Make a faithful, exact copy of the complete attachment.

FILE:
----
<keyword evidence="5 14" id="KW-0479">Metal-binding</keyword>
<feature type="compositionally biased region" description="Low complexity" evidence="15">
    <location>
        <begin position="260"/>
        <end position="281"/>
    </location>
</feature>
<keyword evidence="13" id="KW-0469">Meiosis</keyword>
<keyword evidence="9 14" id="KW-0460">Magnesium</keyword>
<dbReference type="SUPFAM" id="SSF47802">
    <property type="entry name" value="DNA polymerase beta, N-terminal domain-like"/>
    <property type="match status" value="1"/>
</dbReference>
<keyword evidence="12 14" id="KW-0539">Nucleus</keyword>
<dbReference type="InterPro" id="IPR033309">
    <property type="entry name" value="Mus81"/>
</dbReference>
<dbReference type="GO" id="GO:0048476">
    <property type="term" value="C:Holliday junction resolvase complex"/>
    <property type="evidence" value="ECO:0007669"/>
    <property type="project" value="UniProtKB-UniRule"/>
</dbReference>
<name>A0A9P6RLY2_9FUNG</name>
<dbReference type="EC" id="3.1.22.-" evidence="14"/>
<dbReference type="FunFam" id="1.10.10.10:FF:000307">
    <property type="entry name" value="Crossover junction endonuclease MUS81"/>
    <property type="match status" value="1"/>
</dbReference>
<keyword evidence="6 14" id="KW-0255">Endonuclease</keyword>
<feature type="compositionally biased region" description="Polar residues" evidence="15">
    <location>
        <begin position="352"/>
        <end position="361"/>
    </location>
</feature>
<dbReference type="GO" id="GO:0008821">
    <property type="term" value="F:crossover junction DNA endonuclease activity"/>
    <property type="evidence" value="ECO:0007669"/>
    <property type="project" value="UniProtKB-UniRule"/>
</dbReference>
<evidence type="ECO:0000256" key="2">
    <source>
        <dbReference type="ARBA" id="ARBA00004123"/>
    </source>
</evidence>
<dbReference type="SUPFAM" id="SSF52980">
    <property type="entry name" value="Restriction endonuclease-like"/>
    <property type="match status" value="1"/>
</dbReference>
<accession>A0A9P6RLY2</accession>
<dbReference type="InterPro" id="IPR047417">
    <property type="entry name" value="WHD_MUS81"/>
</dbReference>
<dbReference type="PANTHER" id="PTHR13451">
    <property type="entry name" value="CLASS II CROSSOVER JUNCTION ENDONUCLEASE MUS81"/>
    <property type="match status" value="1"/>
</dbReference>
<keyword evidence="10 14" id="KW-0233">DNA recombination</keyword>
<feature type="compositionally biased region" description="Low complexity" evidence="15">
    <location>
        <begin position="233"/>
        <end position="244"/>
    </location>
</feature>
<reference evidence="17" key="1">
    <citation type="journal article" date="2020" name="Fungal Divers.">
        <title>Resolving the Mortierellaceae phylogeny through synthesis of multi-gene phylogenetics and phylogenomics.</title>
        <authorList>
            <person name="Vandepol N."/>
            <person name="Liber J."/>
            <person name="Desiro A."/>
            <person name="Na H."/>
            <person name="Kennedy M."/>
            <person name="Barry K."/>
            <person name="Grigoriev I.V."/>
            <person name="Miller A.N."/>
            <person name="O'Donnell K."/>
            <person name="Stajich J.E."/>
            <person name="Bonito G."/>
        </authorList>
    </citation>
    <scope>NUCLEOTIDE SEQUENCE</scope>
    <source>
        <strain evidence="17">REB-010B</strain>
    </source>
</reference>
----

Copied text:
<keyword evidence="5 14" id="KW-0479">Metal-binding</keyword>
<feature type="compositionally biased region" description="Low complexity" evidence="15">
    <location>
        <begin position="260"/>
        <end position="281"/>
    </location>
</feature>
<keyword evidence="13" id="KW-0469">Meiosis</keyword>
<keyword evidence="9 14" id="KW-0460">Magnesium</keyword>
<dbReference type="SUPFAM" id="SSF47802">
    <property type="entry name" value="DNA polymerase beta, N-terminal domain-like"/>
    <property type="match status" value="1"/>
</dbReference>
<keyword evidence="12 14" id="KW-0539">Nucleus</keyword>
<dbReference type="InterPro" id="IPR033309">
    <property type="entry name" value="Mus81"/>
</dbReference>
<dbReference type="GO" id="GO:0048476">
    <property type="term" value="C:Holliday junction resolvase complex"/>
    <property type="evidence" value="ECO:0007669"/>
    <property type="project" value="UniProtKB-UniRule"/>
</dbReference>
<name>A0A9P6RLY2_9FUNG</name>
<dbReference type="EC" id="3.1.22.-" evidence="14"/>
<dbReference type="FunFam" id="1.10.10.10:FF:000307">
    <property type="entry name" value="Crossover junction endonuclease MUS81"/>
    <property type="match status" value="1"/>
</dbReference>
<keyword evidence="6 14" id="KW-0255">Endonuclease</keyword>
<feature type="compositionally biased region" description="Polar residues" evidence="15">
    <location>
        <begin position="352"/>
        <end position="361"/>
    </location>
</feature>
<dbReference type="GO" id="GO:0008821">
    <property type="term" value="F:crossover junction DNA endonuclease activity"/>
    <property type="evidence" value="ECO:0007669"/>
    <property type="project" value="UniProtKB-UniRule"/>
</dbReference>
<evidence type="ECO:0000256" key="2">
    <source>
        <dbReference type="ARBA" id="ARBA00004123"/>
    </source>
</evidence>
<dbReference type="SUPFAM" id="SSF52980">
    <property type="entry name" value="Restriction endonuclease-like"/>
    <property type="match status" value="1"/>
</dbReference>
<accession>A0A9P6RLY2</accession>
<dbReference type="InterPro" id="IPR047417">
    <property type="entry name" value="WHD_MUS81"/>
</dbReference>
<dbReference type="PANTHER" id="PTHR13451">
    <property type="entry name" value="CLASS II CROSSOVER JUNCTION ENDONUCLEASE MUS81"/>
    <property type="match status" value="1"/>
</dbReference>
<keyword evidence="10 14" id="KW-0233">DNA recombination</keyword>
<feature type="compositionally biased region" description="Low complexity" evidence="15">
    <location>
        <begin position="233"/>
        <end position="244"/>
    </location>
</feature>
<reference evidence="17" key="1">
    <citation type="journal article" date="2020" name="Fungal Divers.">
        <title>Resolving the Mortierellaceae phylogeny through synthesis of multi-gene phylogenetics and phylogenomics.</title>
        <authorList>
            <person name="Vandepol N."/>
            <person name="Liber J."/>
            <person name="Desiro A."/>
            <person name="Na H."/>
            <person name="Kennedy M."/>
            <person name="Barry K."/>
            <person name="Grigoriev I.V."/>
            <person name="Miller A.N."/>
            <person name="O'Donnell K."/>
            <person name="Stajich J.E."/>
            <person name="Bonito G."/>
        </authorList>
    </citation>
    <scope>NUCLEOTIDE SEQUENCE</scope>
    <source>
        <strain evidence="17">REB-010B</strain>
    </source>
</reference>